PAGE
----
What is your favorite type of photography? My favorite type of photography is wedding and engagement photography, or other shoots with romance. I am a diehard hopeless romantic, and every wedding I have shot reminds me that there is hope in love, and where there is hope in love, there is a belief in fairytale endings. Capturing couples who are so in love that all they see is each other, even in a sea of 300 wedding guests who are close family and friends, warms my heart to the core.
What type of photographer do you consider yourself to be? Trying to explain what type of photographer I am is interesting. I consider myself to be very simply be an “in the moment” photographer, meaning that while I do edit photos to fix highlights, shadows, or discoloration, I do not use Photoshop to add in things that were never there or to stack photos to create dimensional works of digital art. I can see myself in the future possibly dabbling in Photoshop to add backgrounds to mini sessions or grad photos, but it will never be a focus of mine.
Do you prefer color or black-and-white? I do not have a preference either way as to color versus black and white as every session can merit the use of both. I have a preset I prefer for black and white that is called Startrails. It’s black and white with a hint of maroon in the coloring, it really perfects my clients’ skin while providing contrast to other details.
Do you prefer indoors or outdoors? As a mostly natural light photographer, I will always prefer shooting outside. Since I don’t utilize indoor lighting, being outdoors offers all the lighting one could ask for.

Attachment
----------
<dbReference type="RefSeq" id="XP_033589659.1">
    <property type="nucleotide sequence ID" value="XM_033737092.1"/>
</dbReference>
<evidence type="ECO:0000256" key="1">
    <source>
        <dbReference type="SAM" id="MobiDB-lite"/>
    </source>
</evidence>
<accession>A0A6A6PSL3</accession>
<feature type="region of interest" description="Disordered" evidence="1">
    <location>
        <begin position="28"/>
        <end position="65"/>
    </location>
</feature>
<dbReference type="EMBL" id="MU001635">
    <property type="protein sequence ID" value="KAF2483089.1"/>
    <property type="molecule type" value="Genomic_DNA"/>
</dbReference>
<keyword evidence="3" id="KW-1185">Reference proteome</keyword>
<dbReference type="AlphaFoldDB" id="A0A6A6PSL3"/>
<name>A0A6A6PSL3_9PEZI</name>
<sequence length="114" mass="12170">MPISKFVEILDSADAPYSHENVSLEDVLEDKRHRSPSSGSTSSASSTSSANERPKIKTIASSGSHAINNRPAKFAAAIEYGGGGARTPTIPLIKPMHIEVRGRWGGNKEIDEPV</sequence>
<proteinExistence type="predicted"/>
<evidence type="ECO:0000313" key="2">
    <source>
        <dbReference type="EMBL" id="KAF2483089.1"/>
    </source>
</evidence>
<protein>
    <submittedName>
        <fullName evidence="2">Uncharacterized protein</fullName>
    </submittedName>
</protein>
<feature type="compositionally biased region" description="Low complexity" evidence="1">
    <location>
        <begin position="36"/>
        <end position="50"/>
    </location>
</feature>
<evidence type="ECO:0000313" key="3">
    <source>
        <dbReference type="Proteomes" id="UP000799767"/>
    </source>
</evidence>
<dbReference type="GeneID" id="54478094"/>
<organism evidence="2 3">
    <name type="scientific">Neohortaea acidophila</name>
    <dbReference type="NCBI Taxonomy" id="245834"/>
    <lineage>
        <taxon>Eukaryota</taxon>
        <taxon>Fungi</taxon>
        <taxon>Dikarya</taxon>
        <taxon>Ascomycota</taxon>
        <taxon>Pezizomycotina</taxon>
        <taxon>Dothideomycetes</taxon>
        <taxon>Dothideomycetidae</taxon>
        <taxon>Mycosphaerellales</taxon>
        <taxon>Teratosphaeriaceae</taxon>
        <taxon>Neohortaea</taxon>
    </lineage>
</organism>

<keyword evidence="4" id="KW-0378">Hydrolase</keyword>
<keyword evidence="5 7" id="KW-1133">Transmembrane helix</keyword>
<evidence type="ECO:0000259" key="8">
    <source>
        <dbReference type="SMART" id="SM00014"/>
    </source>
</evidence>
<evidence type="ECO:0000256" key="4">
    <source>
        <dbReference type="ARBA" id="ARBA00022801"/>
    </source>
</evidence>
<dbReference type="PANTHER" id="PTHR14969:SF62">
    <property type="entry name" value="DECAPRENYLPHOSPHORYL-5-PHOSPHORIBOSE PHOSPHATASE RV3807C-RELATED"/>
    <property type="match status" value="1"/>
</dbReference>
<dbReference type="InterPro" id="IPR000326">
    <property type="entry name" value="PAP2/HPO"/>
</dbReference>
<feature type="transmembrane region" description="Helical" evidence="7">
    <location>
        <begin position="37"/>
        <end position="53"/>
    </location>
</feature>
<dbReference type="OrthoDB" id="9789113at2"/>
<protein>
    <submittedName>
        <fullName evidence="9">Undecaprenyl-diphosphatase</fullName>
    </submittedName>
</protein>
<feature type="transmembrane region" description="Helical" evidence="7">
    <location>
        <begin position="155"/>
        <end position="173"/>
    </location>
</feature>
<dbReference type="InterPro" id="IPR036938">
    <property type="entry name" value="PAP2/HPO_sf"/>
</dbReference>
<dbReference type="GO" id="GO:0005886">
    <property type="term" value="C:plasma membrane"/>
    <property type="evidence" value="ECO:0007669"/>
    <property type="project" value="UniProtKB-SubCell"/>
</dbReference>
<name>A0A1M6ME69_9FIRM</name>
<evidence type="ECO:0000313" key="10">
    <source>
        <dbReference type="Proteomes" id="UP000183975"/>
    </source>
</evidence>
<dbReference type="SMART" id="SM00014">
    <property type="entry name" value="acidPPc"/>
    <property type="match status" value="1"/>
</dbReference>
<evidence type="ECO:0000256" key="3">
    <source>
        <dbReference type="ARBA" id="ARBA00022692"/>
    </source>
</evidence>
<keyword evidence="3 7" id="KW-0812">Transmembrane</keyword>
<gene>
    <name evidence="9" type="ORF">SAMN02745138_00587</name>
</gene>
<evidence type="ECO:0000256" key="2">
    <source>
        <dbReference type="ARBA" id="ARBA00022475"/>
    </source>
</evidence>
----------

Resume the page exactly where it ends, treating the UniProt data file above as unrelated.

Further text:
What is your favorite season to take photos? I will shoot in any season if the right opportunity shows itself. I love winter shooting as there is something extremely artistic about shooting against a snowy-white background with high contrast colors. I used to shoot Sno-cross, capturing snowmobile racing for ISOC. Fall and summer provide natural colors that really pop off of a printed product in the end.
What is your go-to lens? As of late, my favorite is my 24-70mm lens. I also enjoy shooting with my 100mm macro when it comes to insects, flowers, and wedding/engagement rings.
How much time do you put in each week? The amount of time I spend each week doing photography varies greatly. When I have had weddings during the week, they can take 10-20 hours of editing, depending on the size of the wedding. Regular sessions can take 1-2 hours depending on the type of session and the number of images captured.